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Web Accessibility Articles
The 2010 baseball season has started and with it come accessibility improvements to mlb.com. Yes, there will no doubt be glitches and outstanding issues as the season gets underway. We are confident that MLB wants to and will continue to make improvements, and we encourage fans with visual impairments to send specific feedback to MLB through the channels listed in this post.
In this post you can find information about the 2010 MLB media players and the new on-line accessibility resources on mlb.com. You can also find information on how to contact MLB about accessibility issues.
This is a pre-opening day update about accessibility improvements to mlb.com and the 2010 audio and video players. This information will be updated on this site and on Brian Charlson’s website.
MLB has been working very hard to ensure that this year’s video and audio players are accessible, and the ACB MLB accessibility group has been working closely with them in this effort. One thing we have learned in the process is that changes to the whole site — not just accessibility — are being made up to the very last moment.
Two years ago today, on March 10, 2008, I launched this website, LFLegal.com. Back then, I had never heard of an anchor that wasn’t on a boat, and didn’t know an ordered list from a market list. But Mike Cherim built me an accessible web site and taught me how to use it. Today, even though most people I know have sites far older than mine, I’m happy to be celebrating the beginning of LFLegal’s third year.
Blind Sox Fan Gets MLB to Even Game
Like any true Red Sox fan, Brian Charlson attends as many games as possible and listens to the rest, play by play, on the radio. But when it came to reading stats, his blindness sometimes got in the way. Not any longer. At the urging of Charlson and fellow advocates, Major League Baseball rolled out a series of accessibility features this week on all league and team websites aimed at making statistics, ticketing, and other information fully accessible to the visually impaired.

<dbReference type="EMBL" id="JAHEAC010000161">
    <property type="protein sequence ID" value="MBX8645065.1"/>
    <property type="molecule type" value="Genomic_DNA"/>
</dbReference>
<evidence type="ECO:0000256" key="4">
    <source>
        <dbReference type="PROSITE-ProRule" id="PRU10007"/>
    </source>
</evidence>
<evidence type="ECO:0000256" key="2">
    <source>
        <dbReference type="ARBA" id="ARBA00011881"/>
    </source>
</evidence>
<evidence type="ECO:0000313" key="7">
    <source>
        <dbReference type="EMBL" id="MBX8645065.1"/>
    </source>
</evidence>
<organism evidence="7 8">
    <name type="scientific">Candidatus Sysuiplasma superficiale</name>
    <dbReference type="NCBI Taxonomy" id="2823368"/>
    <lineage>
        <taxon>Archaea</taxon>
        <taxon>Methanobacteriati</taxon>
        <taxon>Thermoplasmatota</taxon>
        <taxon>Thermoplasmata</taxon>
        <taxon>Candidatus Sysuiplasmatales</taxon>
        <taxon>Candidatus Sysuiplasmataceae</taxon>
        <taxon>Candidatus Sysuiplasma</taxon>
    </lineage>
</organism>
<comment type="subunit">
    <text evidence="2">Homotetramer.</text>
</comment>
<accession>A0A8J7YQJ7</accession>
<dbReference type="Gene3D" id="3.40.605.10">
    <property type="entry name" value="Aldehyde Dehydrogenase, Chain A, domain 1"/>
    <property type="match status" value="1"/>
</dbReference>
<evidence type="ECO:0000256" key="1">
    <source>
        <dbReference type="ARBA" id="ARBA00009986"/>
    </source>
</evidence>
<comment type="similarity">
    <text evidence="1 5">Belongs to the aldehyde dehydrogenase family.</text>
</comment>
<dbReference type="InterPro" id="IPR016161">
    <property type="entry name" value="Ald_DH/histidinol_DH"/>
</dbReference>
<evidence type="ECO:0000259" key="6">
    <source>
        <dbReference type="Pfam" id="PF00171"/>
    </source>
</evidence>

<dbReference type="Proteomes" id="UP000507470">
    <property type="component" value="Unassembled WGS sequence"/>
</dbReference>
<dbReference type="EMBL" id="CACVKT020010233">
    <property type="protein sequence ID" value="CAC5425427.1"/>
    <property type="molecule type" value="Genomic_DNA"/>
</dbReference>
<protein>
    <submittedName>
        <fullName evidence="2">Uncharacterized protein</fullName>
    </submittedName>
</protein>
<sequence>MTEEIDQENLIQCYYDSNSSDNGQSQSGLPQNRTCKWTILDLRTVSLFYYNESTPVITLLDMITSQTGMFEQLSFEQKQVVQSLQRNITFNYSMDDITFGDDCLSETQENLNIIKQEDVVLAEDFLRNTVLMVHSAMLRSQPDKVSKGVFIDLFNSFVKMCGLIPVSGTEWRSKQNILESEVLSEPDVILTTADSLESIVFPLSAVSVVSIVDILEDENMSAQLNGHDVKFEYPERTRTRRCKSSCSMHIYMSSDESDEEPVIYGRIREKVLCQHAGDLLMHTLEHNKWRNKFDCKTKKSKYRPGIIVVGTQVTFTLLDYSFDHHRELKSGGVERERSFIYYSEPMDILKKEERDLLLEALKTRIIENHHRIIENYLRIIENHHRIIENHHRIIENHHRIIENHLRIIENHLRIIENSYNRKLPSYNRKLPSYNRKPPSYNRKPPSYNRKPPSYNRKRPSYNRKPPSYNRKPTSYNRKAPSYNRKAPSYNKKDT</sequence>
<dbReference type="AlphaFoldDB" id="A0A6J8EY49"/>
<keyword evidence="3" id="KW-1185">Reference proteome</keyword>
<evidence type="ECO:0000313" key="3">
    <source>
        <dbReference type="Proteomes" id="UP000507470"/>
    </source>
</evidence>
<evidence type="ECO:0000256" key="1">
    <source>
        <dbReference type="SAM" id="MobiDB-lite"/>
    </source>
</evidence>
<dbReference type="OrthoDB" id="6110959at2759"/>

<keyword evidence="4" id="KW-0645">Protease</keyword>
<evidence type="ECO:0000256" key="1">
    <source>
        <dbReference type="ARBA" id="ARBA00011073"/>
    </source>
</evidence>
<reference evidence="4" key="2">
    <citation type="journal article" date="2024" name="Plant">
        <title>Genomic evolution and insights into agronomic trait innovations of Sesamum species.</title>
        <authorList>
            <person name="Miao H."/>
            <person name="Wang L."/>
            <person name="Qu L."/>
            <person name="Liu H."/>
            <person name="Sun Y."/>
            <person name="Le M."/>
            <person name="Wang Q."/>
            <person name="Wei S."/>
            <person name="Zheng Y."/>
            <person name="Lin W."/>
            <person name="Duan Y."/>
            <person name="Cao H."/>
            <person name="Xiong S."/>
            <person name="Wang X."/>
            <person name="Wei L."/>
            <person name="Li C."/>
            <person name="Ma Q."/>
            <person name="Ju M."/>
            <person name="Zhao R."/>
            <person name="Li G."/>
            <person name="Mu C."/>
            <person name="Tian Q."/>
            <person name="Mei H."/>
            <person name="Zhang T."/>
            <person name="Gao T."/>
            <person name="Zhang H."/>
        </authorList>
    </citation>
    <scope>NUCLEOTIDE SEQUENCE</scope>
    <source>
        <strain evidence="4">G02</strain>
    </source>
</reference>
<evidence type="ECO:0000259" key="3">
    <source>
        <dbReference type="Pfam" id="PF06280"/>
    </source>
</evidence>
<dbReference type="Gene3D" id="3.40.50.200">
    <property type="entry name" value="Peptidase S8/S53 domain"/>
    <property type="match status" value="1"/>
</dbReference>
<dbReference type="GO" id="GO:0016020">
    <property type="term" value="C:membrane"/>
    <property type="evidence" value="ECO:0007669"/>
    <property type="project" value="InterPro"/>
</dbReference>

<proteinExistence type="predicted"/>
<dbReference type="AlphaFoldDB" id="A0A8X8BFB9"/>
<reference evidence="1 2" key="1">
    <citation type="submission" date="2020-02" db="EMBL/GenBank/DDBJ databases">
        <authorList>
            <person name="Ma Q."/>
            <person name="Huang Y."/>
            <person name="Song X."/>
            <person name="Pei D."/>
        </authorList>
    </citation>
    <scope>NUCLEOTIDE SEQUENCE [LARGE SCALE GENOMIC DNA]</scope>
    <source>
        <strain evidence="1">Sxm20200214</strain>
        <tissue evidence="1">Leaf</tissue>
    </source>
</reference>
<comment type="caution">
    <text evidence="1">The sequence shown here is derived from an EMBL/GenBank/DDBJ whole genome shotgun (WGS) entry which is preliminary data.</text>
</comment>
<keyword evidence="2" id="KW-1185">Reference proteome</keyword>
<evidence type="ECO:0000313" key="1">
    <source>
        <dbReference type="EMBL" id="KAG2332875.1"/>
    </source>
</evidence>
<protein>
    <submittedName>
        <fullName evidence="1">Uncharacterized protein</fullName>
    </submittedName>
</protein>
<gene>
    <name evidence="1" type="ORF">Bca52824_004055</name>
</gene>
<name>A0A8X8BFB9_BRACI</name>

“It’s exciting that MLB has joined with us in this effort, hearing what the blindness community needs to take full advantage of this wonderful thing that is baseball. They are setting the stage for other sports to do likewise. Next season I’ll be asking the NFL, and I’ll say, ‘See what MLB can do? You don’t want to be outshined by the MLB.’”
Web more accessible to those with disabilities
(article appearing on page 1 of the San Francisco Chronicle on January 1, 2010, by staff writer Alejandro Martínez-Cabrera)
San Francisco, CA (January 1, 2010)– During her high school years, Lisamaria Martinez, who has been visually impaired since she was 5, carried a 25-pound backpack to school crammed with books written in Braille.
But once she was introduced to the Web at UC Berkeley, she started getting professors’ class notes by e-mail, using text-to-speech software, and trading heavy Braille tomes for a few words and a click on a search engine.
Congratulations to New York State Attorney General Andrew M. Cuomo’s office for its announcement this week of a comprehensive accessibility settlement with HSBC Card Services. Read the NY AG’s press release. The settlement, negotiated by attorney Jeffrey Powell in the Bureau of Consumer Frauds and Protection, addresses web accessibility, alternative formats for visually impaired customers, relay service for deaf and hearing impaired customers, and other important accessiblity issues. Under the Agreement, the HSBC web site will satisfy Conformance level AA of the Web Content Accessibility Guidelines (WCAG) 2.0, promulgated by the Web Accessibility Initiative (WAI) of the World Wide Web Consortium (w3c) no later than May 31, 2010.